This article explains the concept of ISO standards in a practical way. After reading it, you will understand the basics of this powerful international concept for standardisation.
What are ISO standards?
ISO is the International Organisation for Standardisation, founded in 1947, that establishes standards for businesses and organisations in 163 countries worldwide. The international indication ISO is derived from the Greek word ‘equal’ and can be understood in all languages. On an international level, ISO often collaborates with IEC; the International Electrotechnical Commission. In the Netherlands, for example, the national body that manages the ISO standards is the NEN; the Netherlands Normalisation Institute.
ISO makes documents with required standards, specifications, guidelines or characteristics. These can consistently be used by companies and ensure that materials, products, processes and services are suitable for their purpose. Additionally, ISO ensures that these requirements are accepted in all connected countries, to ensure standardisation. With an ISO certification, companies show that their products, services or systems meet the agreed specifications. Additionally, the ISO standards support innovation and advance the worldwide quality, safety and reliability.
With an ISO certification and/or quality label, companies have the opportunity to demonstrate their reliability to their surroundings, such as purchasers, suppliers, business partners and government. Reliability is an abstract term and is expressed in quality, safety, environment and durability of products and/or services. Safety specifically, for instance, can refer to ICT and information security, food safety, aviation safety and health safety. With an ISO standard, companies demonstrate that they meet the requirements of international legislation and regulation and adhere to these. An ISO certificate also ensures a reduced risk of liability. Companies show that they are a serious player, which strengthens their competitive position. Particularly in the field of tendering, it’s important that companies have an ISO certificate. ISO can also be a requirement to be considered for orders by large contractors or from decentralised government and municipalities, for instance.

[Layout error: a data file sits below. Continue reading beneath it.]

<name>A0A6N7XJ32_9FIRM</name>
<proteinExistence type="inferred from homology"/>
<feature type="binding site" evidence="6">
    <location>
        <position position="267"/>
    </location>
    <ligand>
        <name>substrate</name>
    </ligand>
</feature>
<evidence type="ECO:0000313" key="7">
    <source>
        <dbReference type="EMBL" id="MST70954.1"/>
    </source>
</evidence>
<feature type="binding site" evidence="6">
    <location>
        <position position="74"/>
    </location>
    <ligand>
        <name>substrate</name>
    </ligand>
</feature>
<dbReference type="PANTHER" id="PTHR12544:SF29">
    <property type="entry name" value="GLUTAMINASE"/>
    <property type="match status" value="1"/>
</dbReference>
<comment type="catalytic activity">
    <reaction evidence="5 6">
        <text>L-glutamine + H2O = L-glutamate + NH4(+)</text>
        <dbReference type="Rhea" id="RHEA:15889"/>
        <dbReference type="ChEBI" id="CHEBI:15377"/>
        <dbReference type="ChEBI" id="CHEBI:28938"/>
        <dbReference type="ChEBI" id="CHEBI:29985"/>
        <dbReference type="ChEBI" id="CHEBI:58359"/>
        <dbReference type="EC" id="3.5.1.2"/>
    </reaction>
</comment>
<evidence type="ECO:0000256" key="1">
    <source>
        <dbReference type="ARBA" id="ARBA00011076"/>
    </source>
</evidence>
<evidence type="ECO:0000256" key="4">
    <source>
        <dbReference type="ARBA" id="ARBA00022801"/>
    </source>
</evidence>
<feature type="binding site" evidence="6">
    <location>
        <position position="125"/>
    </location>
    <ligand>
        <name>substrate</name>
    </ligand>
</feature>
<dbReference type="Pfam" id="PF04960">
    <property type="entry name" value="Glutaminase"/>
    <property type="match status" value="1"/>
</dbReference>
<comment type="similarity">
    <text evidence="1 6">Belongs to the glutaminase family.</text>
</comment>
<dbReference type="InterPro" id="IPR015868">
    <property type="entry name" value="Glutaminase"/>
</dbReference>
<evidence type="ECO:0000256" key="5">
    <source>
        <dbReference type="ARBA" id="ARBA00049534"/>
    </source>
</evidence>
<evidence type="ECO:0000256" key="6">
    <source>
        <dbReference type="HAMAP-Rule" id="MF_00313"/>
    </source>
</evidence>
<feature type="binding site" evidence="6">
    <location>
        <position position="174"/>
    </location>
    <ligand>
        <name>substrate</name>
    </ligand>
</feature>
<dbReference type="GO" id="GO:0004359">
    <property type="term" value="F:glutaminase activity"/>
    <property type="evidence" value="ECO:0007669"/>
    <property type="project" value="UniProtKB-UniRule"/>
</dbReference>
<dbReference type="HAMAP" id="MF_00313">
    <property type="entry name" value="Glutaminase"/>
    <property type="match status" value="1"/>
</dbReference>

ISO standards have been established for varying sectors, each with their own specific number. The most popular ISO numbers are ISO 9001 for quality management and ISO 14001 for environmental management. ISO numbers are also available for more specific subjects. Think of food safety, information security and energy management systems. The most well-known numbers are described below:
ISO 9001 is considered to be one of the most widely known standards in the field of quality management. It focuses on turnover growth, demonstrable quality, higher customer satisfaction, efficiency, cost saving and adaptive ability in a changing market.
ISO 14001 is mainly focused on the social theme of environmental legislation. Moreover, ISO 14001 is more frequently becoming a condition for companies to do business with others. With this certification, companies demonstrate that they take their responsibility concerning the environment and that they meet environmental legislation that applies in the industry concerned.
The importance of information security must not be underestimated. A lack of information security has severe consequences. ISO 27001 helps companies to meet the increasingly stringent (European) privacy legislation. According to legislation, each organisation is obligated to handle personal data in a strictly confidential way. In doing so, they demonstrate to be a reliable collaboration partner. ISO 27001 helps companies in setting up a management system for information security (ISMS).
ISO 50001 is the international standard for energy management and offers insights into the energy consumption of companies. Additionally, it demonstrates how companies handle the reduction of their own energy consumption and constantly improving their energy performance. Each organisation that wishes to implement, maintain or improve an energy management system would do well to focus on an ISO 50001 certification. With this certification, companies can be exempted from energy audits in the framework of the government’s reduction objectives through the national interpretation of the EU Energy Efficiency Directive (EED).